Guilt-free air travel may be possible from 2030, after an Oxford University spin-off teamed up with United Airlines to make jet fuel from carbon dioxide.
In 2020, Oxford scientists announced they had discovered the process for transforming carbon dioxide into hydrocarbons that could be used to power aircraft.
The team set up OXCCU, which this week announced it had secured £18 million in funding from new investors including two global energy companies and United Airlines.
The company said the funding would help turn the product into a reality that could cut carbon emissions from fuel production. The team will be doubling its staff in Oxford as well as building a demonstrator plant at Oxford Airport.
Hope to future generations
Andrew Symes, its chief executive, said his goal was to be able to fly across the Atlantic sustainably and cost-effectively.
He told The Telegraph: “People want to continue flying but without the climate impact.
“Traditional vegetable oil based biofuels are limited by feedstock availability and land use. Hence people are turning to CO2 derived fuels.
“The challenge to date for CO2 derived fuels has been cost and that’s the challenge we’re solving. We’ve now demonstrated the performance at larger scales and over much longer periods of time.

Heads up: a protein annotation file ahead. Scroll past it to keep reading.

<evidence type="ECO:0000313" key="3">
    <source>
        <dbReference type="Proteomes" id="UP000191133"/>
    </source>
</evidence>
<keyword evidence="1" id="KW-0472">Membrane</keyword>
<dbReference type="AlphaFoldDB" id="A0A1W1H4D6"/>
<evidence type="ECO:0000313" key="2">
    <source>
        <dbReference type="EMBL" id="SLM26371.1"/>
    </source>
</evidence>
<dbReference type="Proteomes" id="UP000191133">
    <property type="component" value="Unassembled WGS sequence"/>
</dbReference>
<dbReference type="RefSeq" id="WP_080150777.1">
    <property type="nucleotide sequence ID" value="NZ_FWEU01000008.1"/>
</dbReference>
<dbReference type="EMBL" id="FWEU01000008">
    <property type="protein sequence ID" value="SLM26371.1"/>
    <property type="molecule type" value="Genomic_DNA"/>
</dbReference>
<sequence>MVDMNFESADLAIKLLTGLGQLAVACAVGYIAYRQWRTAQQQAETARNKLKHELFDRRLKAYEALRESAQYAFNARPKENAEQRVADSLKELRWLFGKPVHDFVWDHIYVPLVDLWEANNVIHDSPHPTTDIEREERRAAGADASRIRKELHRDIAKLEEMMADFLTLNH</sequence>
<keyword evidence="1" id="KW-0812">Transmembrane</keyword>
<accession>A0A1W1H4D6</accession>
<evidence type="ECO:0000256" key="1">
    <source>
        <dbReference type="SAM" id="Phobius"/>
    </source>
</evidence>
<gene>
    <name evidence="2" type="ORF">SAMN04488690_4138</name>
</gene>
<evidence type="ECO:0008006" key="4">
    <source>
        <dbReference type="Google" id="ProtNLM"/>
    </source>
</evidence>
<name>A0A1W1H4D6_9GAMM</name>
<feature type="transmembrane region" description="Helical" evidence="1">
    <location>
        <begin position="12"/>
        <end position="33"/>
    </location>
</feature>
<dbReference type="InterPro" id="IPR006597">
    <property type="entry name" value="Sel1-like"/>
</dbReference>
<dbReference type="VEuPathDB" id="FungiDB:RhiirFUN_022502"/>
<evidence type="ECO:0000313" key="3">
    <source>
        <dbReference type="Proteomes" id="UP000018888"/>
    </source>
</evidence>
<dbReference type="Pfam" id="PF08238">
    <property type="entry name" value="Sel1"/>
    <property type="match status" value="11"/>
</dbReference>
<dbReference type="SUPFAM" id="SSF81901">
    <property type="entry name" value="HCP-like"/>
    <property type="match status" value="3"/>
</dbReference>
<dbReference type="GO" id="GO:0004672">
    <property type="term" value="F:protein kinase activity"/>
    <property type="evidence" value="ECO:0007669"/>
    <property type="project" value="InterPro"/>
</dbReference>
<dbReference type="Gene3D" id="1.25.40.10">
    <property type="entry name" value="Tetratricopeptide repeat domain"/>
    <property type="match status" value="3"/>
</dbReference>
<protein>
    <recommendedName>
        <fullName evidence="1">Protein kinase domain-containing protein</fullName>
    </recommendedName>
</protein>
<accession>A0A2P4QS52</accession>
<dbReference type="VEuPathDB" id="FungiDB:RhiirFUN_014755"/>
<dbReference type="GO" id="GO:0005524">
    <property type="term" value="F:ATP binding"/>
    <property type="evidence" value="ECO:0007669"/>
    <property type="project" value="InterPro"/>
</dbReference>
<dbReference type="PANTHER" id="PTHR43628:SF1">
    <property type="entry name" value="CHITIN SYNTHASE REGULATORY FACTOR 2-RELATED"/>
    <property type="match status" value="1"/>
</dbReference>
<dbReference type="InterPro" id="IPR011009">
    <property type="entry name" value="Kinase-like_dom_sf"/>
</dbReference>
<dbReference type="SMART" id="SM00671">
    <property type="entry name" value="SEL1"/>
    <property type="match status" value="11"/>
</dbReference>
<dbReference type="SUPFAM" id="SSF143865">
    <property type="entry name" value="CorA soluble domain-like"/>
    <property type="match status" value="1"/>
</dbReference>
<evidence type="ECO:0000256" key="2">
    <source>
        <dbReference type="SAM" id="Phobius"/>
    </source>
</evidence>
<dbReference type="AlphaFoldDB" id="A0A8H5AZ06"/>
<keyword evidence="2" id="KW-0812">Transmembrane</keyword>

“We’re giving hope to future generations by showing climate friendly air travel as we know it is possible. We are working towards being able to supply airlines by the end of the decade.”
Organic combustion method
Emissions from aircraft are a significant contributor to climate change, with a recent study estimating that aviation contributes around 4 per cent to human-induced global warming, more than most countries do.
The OXCCU process works through a process known as the “organic combustion method”, which effectively reverses the process of burning fuel.
It involves taking carbon dioxide and hydrogen and applying a catalyst made from iron, manganese and potassium to create hydrocarbons.
Currently, CO2 based fuel is more expensive than fossil based fuel but the company said that prices will fall over time. At first, only a small amount of fuel will be blended with traditional fossil fuels but the company expects more to be added over time.
The process can also be carried out in situ, meaning that countries can make their own fuel rather than needing to import it.
“Sustainable aviation fuel is the best tool we have to decarbonise air travel, but we continue to face a significant supply shortage,” said Michael Leskinen, the president of United Airlines Ventures.
“The technology developed by OXCCU has the potential to resolve our supply problem by using CO2 as a feedstock to produce fuel.
“This cutting-edge solution could be a cost-effective pathway for United to reach our commitment of net-zero carbon emissions by 2050, without relying on traditional carbon offsets.”